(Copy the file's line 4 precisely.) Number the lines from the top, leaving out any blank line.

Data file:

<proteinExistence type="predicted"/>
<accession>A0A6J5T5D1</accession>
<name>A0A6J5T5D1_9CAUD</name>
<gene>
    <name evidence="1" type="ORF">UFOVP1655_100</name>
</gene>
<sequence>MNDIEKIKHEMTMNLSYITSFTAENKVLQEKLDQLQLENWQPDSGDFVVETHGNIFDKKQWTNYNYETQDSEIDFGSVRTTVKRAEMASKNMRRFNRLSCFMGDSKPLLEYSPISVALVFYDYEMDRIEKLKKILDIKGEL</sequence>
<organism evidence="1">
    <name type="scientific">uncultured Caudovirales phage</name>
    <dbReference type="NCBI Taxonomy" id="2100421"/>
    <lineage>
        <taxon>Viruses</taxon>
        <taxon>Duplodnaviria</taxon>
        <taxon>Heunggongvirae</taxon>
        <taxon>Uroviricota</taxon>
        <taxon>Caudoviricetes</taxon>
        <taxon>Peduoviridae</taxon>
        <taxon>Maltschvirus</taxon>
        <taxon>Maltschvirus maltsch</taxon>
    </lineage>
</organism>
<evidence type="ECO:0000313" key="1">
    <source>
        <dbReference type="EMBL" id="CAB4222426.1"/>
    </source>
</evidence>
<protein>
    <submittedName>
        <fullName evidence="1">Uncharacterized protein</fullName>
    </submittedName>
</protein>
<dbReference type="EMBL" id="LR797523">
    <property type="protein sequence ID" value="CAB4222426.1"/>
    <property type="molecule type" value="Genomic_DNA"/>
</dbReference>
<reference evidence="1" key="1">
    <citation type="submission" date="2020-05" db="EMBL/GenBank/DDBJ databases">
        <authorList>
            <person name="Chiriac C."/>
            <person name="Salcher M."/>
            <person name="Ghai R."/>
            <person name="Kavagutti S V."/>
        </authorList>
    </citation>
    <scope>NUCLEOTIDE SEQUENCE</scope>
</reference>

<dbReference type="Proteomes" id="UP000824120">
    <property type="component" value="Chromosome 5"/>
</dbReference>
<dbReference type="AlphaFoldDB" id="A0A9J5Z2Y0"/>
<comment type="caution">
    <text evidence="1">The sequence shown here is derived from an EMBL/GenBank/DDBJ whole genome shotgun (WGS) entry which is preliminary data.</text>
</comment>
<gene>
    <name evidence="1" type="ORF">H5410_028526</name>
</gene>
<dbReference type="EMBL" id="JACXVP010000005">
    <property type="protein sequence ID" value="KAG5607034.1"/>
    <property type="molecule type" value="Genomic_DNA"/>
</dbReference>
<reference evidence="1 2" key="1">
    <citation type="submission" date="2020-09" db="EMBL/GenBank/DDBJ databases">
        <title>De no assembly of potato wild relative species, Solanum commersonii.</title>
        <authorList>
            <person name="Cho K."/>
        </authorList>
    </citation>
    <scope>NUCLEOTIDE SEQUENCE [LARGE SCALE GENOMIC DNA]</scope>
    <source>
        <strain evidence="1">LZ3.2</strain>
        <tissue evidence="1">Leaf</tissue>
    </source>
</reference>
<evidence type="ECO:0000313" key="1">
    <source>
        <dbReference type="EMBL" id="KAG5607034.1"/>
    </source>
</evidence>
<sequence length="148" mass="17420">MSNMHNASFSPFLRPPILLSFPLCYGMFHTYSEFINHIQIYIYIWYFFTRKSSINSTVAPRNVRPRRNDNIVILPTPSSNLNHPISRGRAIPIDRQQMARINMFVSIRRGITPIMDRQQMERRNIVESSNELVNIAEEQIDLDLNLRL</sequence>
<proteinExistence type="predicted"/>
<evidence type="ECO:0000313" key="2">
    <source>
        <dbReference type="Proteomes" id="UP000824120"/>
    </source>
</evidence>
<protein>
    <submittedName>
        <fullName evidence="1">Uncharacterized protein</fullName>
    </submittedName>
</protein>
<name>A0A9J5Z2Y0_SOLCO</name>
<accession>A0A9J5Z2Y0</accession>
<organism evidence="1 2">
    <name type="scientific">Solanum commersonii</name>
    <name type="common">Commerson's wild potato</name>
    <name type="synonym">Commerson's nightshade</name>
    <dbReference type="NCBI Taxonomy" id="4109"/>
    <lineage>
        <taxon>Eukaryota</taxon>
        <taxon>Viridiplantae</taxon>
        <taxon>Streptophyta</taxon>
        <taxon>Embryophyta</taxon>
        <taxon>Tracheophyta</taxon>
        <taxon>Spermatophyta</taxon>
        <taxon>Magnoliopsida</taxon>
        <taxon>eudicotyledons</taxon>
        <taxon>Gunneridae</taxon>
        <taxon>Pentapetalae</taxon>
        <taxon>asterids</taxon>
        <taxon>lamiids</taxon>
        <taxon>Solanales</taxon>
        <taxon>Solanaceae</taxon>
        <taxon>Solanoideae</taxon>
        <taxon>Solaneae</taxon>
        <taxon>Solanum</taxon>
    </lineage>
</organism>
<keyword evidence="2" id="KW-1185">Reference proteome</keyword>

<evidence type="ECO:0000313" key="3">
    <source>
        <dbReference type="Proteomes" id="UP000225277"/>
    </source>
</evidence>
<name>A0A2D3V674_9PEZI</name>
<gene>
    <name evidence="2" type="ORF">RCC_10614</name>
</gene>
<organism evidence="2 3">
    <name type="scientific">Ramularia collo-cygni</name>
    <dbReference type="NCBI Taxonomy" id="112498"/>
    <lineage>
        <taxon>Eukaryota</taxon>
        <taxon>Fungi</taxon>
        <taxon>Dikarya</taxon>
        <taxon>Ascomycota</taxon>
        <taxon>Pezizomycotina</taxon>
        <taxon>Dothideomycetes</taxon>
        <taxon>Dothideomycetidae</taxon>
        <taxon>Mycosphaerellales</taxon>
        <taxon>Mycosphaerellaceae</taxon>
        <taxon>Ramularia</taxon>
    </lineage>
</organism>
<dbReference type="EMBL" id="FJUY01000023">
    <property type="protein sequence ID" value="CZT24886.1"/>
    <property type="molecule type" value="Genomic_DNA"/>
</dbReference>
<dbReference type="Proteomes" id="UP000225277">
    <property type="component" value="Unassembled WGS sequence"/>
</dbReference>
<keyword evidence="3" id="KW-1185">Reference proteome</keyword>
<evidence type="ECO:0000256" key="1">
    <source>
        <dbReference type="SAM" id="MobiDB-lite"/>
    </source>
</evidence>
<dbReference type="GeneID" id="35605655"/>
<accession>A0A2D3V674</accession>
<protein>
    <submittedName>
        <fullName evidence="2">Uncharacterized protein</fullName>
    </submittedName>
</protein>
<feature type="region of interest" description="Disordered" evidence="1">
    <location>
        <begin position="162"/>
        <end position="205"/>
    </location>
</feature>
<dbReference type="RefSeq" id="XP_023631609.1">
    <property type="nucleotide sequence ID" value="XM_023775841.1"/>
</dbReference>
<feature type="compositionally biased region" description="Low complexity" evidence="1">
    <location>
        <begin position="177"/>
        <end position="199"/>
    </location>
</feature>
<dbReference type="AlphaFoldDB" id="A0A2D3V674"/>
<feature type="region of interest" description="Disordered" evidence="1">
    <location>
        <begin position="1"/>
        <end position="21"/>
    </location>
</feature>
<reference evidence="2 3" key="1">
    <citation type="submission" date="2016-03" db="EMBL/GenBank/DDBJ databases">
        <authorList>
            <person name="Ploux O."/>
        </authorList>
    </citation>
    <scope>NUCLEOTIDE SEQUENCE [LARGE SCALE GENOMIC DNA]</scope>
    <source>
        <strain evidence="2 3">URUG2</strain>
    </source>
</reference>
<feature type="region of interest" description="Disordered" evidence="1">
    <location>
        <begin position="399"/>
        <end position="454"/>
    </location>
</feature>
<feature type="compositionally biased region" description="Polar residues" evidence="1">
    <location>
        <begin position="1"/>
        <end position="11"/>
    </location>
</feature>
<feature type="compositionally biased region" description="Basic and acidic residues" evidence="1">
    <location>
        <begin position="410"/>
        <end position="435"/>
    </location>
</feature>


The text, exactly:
<gene>